The Aussie gigastar says ‘Hello, possums!’ as she brings her campy comedy back to North Texas for a week of performances at Bass Hall
"Dame Edna: My First Last Tour" Presented by Casa Manana.
Bass Performance Hall, 525 Commerce St.,
Fort Worth. June 23â€“28. Tuesdayâ€“Thursday at 7:20 p.m., Fridayâ€“Saturday at 8 p.m., weekend matinees at 2 p.m. $25â€“$69. 817-212-4280. Basshall.com.
There are women, there are ladies, and then there are dames. And Barry Humphries … er, Edna Everage, is the latter.
Dame Edna was a comedy phenomenon long before she graced the shores of the colonies from her native Australia. But for a decade she has been the peacock-hued ambassador of camp in the U.S. Not because she needs the money, she insists — because we need her.
"I am bringing to you what I call my ‘stimulus package.’ America needs me like it never needed me before. Every single year I come to America and share a little bit of my strength. I’m sincerely concerned about the spiritual welfare of my American possums," she clucks.
So why call this production "My First Last Tour"? Dame Edna’s 75 — is she gonna drag this out like Cher?
"I’m not like Cher in that I would not inflict myself on the public for so long," she says. "I hope to retire at the height of my powers. But my wit’s as sharp as ever."
As internationally famous as she has become, Dame Edna says she travels with a very small entourage: a stage manager, a pianist and a gynecologist.
"Yes, my gynecologist is named Iglesias. He’s the father of Julio — he’s very old but he’s a darling and gives me an exploratory before every show. That’s why I generally come on stage with a lovely smile. He’s so old his hand shakes a lot."
This concert will be Dame Edna’s third visit to North Texas, but her first time performing in Fort Worth.
"I started this tour in Austin; I’ve played Houston, too, and the Texans adore me. You know, Texas was joined to Australia during the Jurassic period. In the caves in Australia they have fossils of women that look just like women you’d find at Neiman Marcus," Edna says.
But it took her a while to make it in the U.S. Dame Edna had a successful career in Australia and Britain, as well as much of Europe and the Far East, before even considering a show here. Then an American comedy icon reached out to her.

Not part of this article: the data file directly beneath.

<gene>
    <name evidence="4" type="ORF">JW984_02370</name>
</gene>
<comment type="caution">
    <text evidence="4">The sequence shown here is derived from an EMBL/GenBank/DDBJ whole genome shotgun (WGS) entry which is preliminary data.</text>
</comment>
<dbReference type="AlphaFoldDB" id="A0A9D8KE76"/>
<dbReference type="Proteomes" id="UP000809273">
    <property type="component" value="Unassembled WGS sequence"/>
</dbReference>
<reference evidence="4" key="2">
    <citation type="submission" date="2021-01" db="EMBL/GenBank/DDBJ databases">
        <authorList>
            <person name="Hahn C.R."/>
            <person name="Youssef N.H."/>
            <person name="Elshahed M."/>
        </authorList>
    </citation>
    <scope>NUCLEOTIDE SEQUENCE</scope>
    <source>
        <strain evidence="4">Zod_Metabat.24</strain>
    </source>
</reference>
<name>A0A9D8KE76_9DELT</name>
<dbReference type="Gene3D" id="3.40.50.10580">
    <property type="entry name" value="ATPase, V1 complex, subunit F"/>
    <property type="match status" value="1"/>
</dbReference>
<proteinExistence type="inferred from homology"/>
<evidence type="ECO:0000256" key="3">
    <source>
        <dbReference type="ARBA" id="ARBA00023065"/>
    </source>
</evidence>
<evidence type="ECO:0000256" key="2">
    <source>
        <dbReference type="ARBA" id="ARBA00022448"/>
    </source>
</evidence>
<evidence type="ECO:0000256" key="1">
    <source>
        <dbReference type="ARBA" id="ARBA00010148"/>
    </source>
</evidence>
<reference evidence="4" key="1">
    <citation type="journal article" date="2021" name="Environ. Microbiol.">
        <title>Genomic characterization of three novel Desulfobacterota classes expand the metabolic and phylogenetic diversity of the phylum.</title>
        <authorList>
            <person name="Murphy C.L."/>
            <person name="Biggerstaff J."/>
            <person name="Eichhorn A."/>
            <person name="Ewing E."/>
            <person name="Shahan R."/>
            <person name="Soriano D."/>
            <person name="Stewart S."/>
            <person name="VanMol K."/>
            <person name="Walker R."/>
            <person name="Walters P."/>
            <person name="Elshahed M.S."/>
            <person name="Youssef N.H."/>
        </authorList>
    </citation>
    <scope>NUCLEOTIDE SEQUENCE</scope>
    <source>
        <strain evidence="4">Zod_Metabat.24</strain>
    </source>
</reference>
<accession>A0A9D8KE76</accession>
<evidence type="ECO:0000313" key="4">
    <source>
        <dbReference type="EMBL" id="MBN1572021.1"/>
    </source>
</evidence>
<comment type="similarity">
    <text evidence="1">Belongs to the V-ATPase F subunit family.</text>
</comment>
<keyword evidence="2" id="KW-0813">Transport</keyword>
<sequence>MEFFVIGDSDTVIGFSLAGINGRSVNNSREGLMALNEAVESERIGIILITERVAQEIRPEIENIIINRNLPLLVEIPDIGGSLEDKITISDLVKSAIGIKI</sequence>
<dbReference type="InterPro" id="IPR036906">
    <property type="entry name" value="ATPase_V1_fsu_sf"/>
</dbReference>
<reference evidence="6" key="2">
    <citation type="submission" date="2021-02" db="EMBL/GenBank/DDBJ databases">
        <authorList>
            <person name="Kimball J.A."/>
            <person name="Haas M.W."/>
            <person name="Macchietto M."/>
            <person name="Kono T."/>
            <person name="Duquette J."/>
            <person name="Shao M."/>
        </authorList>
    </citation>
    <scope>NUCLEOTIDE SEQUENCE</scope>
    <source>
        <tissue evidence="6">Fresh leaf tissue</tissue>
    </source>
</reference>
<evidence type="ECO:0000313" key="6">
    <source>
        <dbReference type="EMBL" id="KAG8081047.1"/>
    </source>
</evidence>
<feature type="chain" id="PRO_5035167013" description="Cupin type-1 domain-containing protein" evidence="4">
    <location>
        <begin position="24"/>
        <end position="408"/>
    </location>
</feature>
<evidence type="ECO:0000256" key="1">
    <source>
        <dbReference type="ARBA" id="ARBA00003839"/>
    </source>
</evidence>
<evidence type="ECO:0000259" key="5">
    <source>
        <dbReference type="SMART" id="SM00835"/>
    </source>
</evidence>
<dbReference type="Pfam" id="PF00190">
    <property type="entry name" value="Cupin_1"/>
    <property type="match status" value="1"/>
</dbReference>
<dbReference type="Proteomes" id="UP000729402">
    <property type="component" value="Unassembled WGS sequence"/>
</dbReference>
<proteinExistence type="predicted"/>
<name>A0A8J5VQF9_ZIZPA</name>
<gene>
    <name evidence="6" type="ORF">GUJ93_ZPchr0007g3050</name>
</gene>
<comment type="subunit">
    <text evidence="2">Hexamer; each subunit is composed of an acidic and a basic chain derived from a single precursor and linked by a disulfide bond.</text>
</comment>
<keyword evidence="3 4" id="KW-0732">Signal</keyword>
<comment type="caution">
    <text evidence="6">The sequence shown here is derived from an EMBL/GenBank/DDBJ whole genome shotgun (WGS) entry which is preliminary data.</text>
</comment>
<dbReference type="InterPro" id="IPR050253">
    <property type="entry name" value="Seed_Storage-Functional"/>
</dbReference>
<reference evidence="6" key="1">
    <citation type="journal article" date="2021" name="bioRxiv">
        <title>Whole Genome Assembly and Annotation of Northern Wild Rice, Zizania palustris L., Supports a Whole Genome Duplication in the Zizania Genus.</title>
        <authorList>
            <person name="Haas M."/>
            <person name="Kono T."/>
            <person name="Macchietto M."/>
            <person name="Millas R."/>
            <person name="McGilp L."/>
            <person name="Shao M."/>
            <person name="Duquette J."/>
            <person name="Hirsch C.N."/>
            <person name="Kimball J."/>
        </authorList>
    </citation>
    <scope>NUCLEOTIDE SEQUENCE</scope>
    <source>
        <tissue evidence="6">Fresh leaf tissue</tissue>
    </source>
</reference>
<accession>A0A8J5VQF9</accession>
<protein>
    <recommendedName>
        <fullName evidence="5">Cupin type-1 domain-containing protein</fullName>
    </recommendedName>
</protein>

"I was talking with Joan Rivers — have you heard of her? I think she’s still alive. At first she thought I wanted to buy her jewelry, then we fixed that. She’s the one who told me to come to America. ‘You have an underground following,’ she said.
‘You already have cult status. There’s a little theater in San Francisco — book it for two weeks.’"
She did, and the success of it led to a national tour, then to Broadway and a Tony Award. And she largely has gay men to thank for it all.
"I am told I appeal to them," she says. "I think generally speaking it’s because they are in the arts and theater and respond to art. But I don’t charge them extra. It’s the same price for all!"
Lesbians, however, are another story.
"Mardi Gras in Sydney has gone off a bit, and I suspect it’s the rather tough women on motorbikes who have spoiled it," she sighs. "They invited them in and it was the worst decision they ever made. They lack the fabulous gene — rather humorless and dour, I feel. By the way, what kind of newspaper do you write for?"
I tell her.
"I’m sorry, I had no idea. Have I said rude things about our sisterhood?" She then quickly tries to rebuild her momentum.
"I was on the Leno show the other day and met a funny little creature named Wanda Sykes, and found she was married to a woman! Isn’t that spooky? Although I sometimes wished during my marriage that my husband had been a woman — it would have been much better with respect to the toilet seat."
Alas, her husband is no longer with us.
"I’ve been a widow for some years; I’m very happily bereaved," she says. And despite advances from countless men over the years — Henry Kissinger, Larry Hagman, Eminem and Boy George to name a few — she remains steadfast. "I’m saving myself, goodness knows for what…. It may be for you, if you play your cards right!"
I remind her where I work again.
"You are just passing through a phase," she insists.
But her self-described gigastardom, including her honorary title, hasn’t jaded her one bit.
"Don’t worry about ‘Dame’ — I’m happy just to be called Edna. I’m very approachable; there are a lot of people who wouldn’t have taken this call. But I’m not like that. When I am in Fort Worth or Dallas, I will be popping about in my ordinary clothes. I’m not wearing a bullet-proof vest. Come up, ask me for my autograph!"
Onstage, though, the fabulousness comes out:
"All my clothes are designed by my son Kenny. He’s a brilliant boy. My gladis are flown from Australia. They are organically grown — they are like trees they are so sturdy — you could build furniture out of them."
Hmmm… her son Kenny is a costume designer? Maybe there’s a good reason she’s traveling through the U.S. during National Pride Month. But we’ll keep Kenny’s little secret.
This article appeared in the Dallas Voice print edition June 19, 2009.
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